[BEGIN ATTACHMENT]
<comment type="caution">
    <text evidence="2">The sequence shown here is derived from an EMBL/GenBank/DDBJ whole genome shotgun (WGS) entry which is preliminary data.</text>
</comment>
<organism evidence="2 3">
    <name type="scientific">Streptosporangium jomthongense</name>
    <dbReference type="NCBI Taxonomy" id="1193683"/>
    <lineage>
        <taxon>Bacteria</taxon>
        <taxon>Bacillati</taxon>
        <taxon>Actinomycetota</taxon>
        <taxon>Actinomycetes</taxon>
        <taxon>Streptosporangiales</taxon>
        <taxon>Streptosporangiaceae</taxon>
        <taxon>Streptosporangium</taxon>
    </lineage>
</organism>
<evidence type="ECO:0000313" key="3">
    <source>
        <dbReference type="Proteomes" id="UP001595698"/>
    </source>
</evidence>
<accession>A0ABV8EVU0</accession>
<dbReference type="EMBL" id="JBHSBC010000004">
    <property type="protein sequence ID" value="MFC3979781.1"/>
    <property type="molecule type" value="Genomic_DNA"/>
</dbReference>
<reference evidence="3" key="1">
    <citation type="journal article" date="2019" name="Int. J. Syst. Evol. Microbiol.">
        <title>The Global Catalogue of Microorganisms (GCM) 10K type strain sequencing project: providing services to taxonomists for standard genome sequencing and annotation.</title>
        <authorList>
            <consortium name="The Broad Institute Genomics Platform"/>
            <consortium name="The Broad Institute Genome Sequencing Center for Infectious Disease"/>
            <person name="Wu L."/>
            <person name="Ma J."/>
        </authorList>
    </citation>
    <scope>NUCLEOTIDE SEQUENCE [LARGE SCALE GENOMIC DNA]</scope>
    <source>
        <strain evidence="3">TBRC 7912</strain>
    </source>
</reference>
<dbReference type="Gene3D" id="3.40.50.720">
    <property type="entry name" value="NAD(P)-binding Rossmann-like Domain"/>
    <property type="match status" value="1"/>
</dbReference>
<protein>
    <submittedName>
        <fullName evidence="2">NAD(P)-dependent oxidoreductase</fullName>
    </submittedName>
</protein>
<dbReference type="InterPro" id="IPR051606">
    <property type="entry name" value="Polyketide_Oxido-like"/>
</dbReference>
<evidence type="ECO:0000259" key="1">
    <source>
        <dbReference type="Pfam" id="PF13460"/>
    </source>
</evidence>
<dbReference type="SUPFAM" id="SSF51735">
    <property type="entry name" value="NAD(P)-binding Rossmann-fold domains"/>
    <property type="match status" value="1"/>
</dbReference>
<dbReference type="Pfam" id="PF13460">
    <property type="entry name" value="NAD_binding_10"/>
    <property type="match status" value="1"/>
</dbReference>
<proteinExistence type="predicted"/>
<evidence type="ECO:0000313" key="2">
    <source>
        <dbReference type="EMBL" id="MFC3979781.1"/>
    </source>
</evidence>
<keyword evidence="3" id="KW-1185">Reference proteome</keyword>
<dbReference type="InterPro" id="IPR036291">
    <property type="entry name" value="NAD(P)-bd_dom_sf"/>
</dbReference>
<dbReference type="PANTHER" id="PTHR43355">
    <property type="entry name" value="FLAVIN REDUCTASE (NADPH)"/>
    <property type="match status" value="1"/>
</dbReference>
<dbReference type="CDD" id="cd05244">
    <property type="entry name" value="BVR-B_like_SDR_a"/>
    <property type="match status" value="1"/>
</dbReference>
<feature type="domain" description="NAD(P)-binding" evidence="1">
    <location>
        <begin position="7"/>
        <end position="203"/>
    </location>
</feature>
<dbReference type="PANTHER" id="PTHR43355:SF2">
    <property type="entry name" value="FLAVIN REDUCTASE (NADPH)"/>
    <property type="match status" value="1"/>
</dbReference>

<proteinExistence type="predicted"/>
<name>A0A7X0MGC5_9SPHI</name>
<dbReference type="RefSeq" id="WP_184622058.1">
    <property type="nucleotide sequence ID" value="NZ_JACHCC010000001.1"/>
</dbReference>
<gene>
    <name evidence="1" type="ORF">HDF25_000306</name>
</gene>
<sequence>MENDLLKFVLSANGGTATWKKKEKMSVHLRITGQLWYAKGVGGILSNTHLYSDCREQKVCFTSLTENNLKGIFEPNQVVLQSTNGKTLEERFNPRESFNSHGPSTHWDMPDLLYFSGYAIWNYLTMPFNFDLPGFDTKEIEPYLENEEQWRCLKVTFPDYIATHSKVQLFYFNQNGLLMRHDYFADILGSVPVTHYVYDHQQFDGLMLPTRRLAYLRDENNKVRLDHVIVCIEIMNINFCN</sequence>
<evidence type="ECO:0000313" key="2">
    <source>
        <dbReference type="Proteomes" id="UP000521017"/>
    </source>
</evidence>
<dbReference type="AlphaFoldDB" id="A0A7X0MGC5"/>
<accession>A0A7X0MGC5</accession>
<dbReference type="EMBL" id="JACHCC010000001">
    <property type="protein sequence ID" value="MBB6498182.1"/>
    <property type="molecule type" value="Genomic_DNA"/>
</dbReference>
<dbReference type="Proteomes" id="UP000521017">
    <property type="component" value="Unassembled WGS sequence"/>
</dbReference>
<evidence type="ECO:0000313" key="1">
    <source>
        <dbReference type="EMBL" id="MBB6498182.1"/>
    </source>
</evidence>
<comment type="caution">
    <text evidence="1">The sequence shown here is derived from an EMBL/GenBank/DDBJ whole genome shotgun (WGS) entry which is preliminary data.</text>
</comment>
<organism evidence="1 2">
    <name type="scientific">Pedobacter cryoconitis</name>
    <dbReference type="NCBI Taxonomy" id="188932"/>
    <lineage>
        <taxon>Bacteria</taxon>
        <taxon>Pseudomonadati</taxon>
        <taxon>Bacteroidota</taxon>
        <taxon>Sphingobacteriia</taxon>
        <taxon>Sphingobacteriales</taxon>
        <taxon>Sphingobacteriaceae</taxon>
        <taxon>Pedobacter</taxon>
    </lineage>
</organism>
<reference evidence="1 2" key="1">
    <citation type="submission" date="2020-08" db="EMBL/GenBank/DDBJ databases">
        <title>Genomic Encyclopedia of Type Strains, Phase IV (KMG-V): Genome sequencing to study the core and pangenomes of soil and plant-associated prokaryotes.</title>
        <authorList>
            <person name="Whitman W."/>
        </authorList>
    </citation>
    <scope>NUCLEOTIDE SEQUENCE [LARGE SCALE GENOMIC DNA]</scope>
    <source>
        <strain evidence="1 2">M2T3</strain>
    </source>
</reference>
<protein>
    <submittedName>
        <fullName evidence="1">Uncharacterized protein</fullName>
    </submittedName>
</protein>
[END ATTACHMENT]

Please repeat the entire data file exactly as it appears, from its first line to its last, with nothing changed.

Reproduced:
<comment type="caution">
    <text evidence="2">The sequence shown here is derived from an EMBL/GenBank/DDBJ whole genome shotgun (WGS) entry which is preliminary data.</text>
</comment>
<organism evidence="2 3">
    <name type="scientific">Streptosporangium jomthongense</name>
    <dbReference type="NCBI Taxonomy" id="1193683"/>
    <lineage>
        <taxon>Bacteria</taxon>
        <taxon>Bacillati</taxon>
        <taxon>Actinomycetota</taxon>
        <taxon>Actinomycetes</taxon>
        <taxon>Streptosporangiales</taxon>
        <taxon>Streptosporangiaceae</taxon>
        <taxon>Streptosporangium</taxon>
    </lineage>
</organism>
<evidence type="ECO:0000313" key="3">
    <source>
        <dbReference type="Proteomes" id="UP001595698"/>
    </source>
</evidence>
<accession>A0ABV8EVU0</accession>
<dbReference type="EMBL" id="JBHSBC010000004">
    <property type="protein sequence ID" value="MFC3979781.1"/>
    <property type="molecule type" value="Genomic_DNA"/>
</dbReference>
<reference evidence="3" key="1">
    <citation type="journal article" date="2019" name="Int. J. Syst. Evol. Microbiol.">
        <title>The Global Catalogue of Microorganisms (GCM) 10K type strain sequencing project: providing services to taxonomists for standard genome sequencing and annotation.</title>
        <authorList>
            <consortium name="The Broad Institute Genomics Platform"/>
            <consortium name="The Broad Institute Genome Sequencing Center for Infectious Disease"/>
            <person name="Wu L."/>
            <person name="Ma J."/>
        </authorList>
    </citation>
    <scope>NUCLEOTIDE SEQUENCE [LARGE SCALE GENOMIC DNA]</scope>
    <source>
        <strain evidence="3">TBRC 7912</strain>
    </source>
</reference>
<dbReference type="Gene3D" id="3.40.50.720">
    <property type="entry name" value="NAD(P)-binding Rossmann-like Domain"/>
    <property type="match status" value="1"/>
</dbReference>
<protein>
    <submittedName>
        <fullName evidence="2">NAD(P)-dependent oxidoreductase</fullName>
    </submittedName>
</protein>
<dbReference type="InterPro" id="IPR051606">
    <property type="entry name" value="Polyketide_Oxido-like"/>
</dbReference>
<evidence type="ECO:0000259" key="1">
    <source>
        <dbReference type="Pfam" id="PF13460"/>
    </source>
</evidence>
<dbReference type="SUPFAM" id="SSF51735">
    <property type="entry name" value="NAD(P)-binding Rossmann-fold domains"/>
    <property type="match status" value="1"/>
</dbReference>
<dbReference type="Pfam" id="PF13460">
    <property type="entry name" value="NAD_binding_10"/>
    <property type="match status" value="1"/>
</dbReference>
<proteinExistence type="predicted"/>
<evidence type="ECO:0000313" key="2">
    <source>
        <dbReference type="EMBL" id="MFC3979781.1"/>
    </source>
</evidence>
<keyword evidence="3" id="KW-1185">Reference proteome</keyword>
<dbReference type="InterPro" id="IPR036291">
    <property type="entry name" value="NAD(P)-bd_dom_sf"/>
</dbReference>
<dbReference type="PANTHER" id="PTHR43355">
    <property type="entry name" value="FLAVIN REDUCTASE (NADPH)"/>
    <property type="match status" value="1"/>
</dbReference>
<dbReference type="CDD" id="cd05244">
    <property type="entry name" value="BVR-B_like_SDR_a"/>
    <property type="match status" value="1"/>
</dbReference>
<feature type="domain" description="NAD(P)-binding" evidence="1">
    <location>
        <begin position="7"/>
        <end position="203"/>
    </location>
</feature>
<dbReference type="PANTHER" id="PTHR43355:SF2">
    <property type="entry name" value="FLAVIN REDUCTASE (NADPH)"/>
    <property type="match status" value="1"/>
</dbReference>

<proteinExistence type="predicted"/>
<name>A0A7X0MGC5_9SPHI</name>
<dbReference type="RefSeq" id="WP_184622058.1">
    <property type="nucleotide sequence ID" value="NZ_JACHCC010000001.1"/>
</dbReference>
<gene>
    <name evidence="1" type="ORF">HDF25_000306</name>
</gene>
<sequence>MENDLLKFVLSANGGTATWKKKEKMSVHLRITGQLWYAKGVGGILSNTHLYSDCREQKVCFTSLTENNLKGIFEPNQVVLQSTNGKTLEERFNPRESFNSHGPSTHWDMPDLLYFSGYAIWNYLTMPFNFDLPGFDTKEIEPYLENEEQWRCLKVTFPDYIATHSKVQLFYFNQNGLLMRHDYFADILGSVPVTHYVYDHQQFDGLMLPTRRLAYLRDENNKVRLDHVIVCIEIMNINFCN</sequence>
<evidence type="ECO:0000313" key="2">
    <source>
        <dbReference type="Proteomes" id="UP000521017"/>
    </source>
</evidence>
<dbReference type="AlphaFoldDB" id="A0A7X0MGC5"/>
<accession>A0A7X0MGC5</accession>
<dbReference type="EMBL" id="JACHCC010000001">
    <property type="protein sequence ID" value="MBB6498182.1"/>
    <property type="molecule type" value="Genomic_DNA"/>
</dbReference>
<dbReference type="Proteomes" id="UP000521017">
    <property type="component" value="Unassembled WGS sequence"/>
</dbReference>
<evidence type="ECO:0000313" key="1">
    <source>
        <dbReference type="EMBL" id="MBB6498182.1"/>
    </source>
</evidence>
<comment type="caution">
    <text evidence="1">The sequence shown here is derived from an EMBL/GenBank/DDBJ whole genome shotgun (WGS) entry which is preliminary data.</text>
</comment>
<organism evidence="1 2">
    <name type="scientific">Pedobacter cryoconitis</name>
    <dbReference type="NCBI Taxonomy" id="188932"/>
    <lineage>
        <taxon>Bacteria</taxon>
        <taxon>Pseudomonadati</taxon>
        <taxon>Bacteroidota</taxon>
        <taxon>Sphingobacteriia</taxon>
        <taxon>Sphingobacteriales</taxon>
        <taxon>Sphingobacteriaceae</taxon>
        <taxon>Pedobacter</taxon>
    </lineage>
</organism>
<reference evidence="1 2" key="1">
    <citation type="submission" date="2020-08" db="EMBL/GenBank/DDBJ databases">
        <title>Genomic Encyclopedia of Type Strains, Phase IV (KMG-V): Genome sequencing to study the core and pangenomes of soil and plant-associated prokaryotes.</title>
        <authorList>
            <person name="Whitman W."/>
        </authorList>
    </citation>
    <scope>NUCLEOTIDE SEQUENCE [LARGE SCALE GENOMIC DNA]</scope>
    <source>
        <strain evidence="1 2">M2T3</strain>
    </source>
</reference>
<protein>
    <submittedName>
        <fullName evidence="1">Uncharacterized protein</fullName>
    </submittedName>
</protein>